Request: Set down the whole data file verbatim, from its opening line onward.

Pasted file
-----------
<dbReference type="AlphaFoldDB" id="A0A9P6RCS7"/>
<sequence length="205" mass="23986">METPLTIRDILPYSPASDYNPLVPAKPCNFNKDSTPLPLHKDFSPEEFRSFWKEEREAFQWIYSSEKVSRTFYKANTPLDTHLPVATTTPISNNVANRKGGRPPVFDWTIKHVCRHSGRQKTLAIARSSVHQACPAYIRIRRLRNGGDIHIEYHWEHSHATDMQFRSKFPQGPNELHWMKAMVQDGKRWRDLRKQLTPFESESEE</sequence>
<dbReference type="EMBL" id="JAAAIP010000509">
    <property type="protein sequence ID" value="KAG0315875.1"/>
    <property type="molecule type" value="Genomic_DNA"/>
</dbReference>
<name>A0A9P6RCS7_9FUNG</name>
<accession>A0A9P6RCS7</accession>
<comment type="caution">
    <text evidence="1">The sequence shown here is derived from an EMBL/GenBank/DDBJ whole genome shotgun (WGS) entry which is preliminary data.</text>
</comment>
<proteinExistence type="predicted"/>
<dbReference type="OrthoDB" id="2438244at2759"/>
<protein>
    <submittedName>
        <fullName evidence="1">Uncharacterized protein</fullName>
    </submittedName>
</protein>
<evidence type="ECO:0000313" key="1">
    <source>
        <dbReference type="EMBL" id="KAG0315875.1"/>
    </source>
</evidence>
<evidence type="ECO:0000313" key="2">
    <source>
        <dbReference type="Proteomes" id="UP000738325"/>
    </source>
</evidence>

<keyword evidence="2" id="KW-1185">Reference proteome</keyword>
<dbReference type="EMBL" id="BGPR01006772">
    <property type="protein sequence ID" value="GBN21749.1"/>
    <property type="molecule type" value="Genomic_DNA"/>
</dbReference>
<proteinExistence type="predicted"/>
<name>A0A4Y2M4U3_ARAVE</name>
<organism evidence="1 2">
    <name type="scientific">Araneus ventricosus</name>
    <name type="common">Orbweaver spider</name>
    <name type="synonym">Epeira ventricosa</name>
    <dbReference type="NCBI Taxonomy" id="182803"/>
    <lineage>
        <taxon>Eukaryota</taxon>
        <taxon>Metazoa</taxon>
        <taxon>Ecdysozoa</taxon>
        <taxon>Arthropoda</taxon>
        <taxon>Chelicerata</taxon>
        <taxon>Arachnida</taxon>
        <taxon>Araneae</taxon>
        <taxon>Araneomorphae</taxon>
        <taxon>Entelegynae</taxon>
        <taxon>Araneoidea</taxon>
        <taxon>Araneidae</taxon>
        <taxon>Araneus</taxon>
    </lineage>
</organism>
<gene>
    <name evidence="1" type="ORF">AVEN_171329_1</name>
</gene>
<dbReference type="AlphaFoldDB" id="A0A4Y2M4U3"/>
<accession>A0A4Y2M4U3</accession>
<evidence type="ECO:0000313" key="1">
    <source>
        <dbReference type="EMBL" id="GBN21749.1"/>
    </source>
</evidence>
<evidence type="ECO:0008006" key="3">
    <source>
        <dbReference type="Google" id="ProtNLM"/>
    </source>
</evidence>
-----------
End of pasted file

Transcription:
<dbReference type="AlphaFoldDB" id="A0A9P6RCS7"/>
<sequence length="205" mass="23986">METPLTIRDILPYSPASDYNPLVPAKPCNFNKDSTPLPLHKDFSPEEFRSFWKEEREAFQWIYSSEKVSRTFYKANTPLDTHLPVATTTPISNNVANRKGGRPPVFDWTIKHVCRHSGRQKTLAIARSSVHQACPAYIRIRRLRNGGDIHIEYHWEHSHATDMQFRSKFPQGPNELHWMKAMVQDGKRWRDLRKQLTPFESESEE</sequence>
<dbReference type="EMBL" id="JAAAIP010000509">
    <property type="protein sequence ID" value="KAG0315875.1"/>
    <property type="molecule type" value="Genomic_DNA"/>
</dbReference>
<name>A0A9P6RCS7_9FUNG</name>
<accession>A0A9P6RCS7</accession>
<comment type="caution">
    <text evidence="1">The sequence shown here is derived from an EMBL/GenBank/DDBJ whole genome shotgun (WGS) entry which is preliminary data.</text>
</comment>
<proteinExistence type="predicted"/>
<dbReference type="OrthoDB" id="2438244at2759"/>
<protein>
    <submittedName>
        <fullName evidence="1">Uncharacterized protein</fullName>
    </submittedName>
</protein>
<evidence type="ECO:0000313" key="1">
    <source>
        <dbReference type="EMBL" id="KAG0315875.1"/>
    </source>
</evidence>
<evidence type="ECO:0000313" key="2">
    <source>
        <dbReference type="Proteomes" id="UP000738325"/>
    </source>
</evidence>

<keyword evidence="2" id="KW-1185">Reference proteome</keyword>
<dbReference type="EMBL" id="BGPR01006772">
    <property type="protein sequence ID" value="GBN21749.1"/>
    <property type="molecule type" value="Genomic_DNA"/>
</dbReference>
<proteinExistence type="predicted"/>
<name>A0A4Y2M4U3_ARAVE</name>
<organism evidence="1 2">
    <name type="scientific">Araneus ventricosus</name>
    <name type="common">Orbweaver spider</name>
    <name type="synonym">Epeira ventricosa</name>
    <dbReference type="NCBI Taxonomy" id="182803"/>
    <lineage>
        <taxon>Eukaryota</taxon>
        <taxon>Metazoa</taxon>
        <taxon>Ecdysozoa</taxon>
        <taxon>Arthropoda</taxon>
        <taxon>Chelicerata</taxon>
        <taxon>Arachnida</taxon>
        <taxon>Araneae</taxon>
        <taxon>Araneomorphae</taxon>
        <taxon>Entelegynae</taxon>
        <taxon>Araneoidea</taxon>
        <taxon>Araneidae</taxon>
        <taxon>Araneus</taxon>
    </lineage>
</organism>
<gene>
    <name evidence="1" type="ORF">AVEN_171329_1</name>
</gene>
<dbReference type="AlphaFoldDB" id="A0A4Y2M4U3"/>
<accession>A0A4Y2M4U3</accession>
<evidence type="ECO:0000313" key="1">
    <source>
        <dbReference type="EMBL" id="GBN21749.1"/>
    </source>
</evidence>
<evidence type="ECO:0008006" key="3">
    <source>
        <dbReference type="Google" id="ProtNLM"/>
    </source>
</evidence>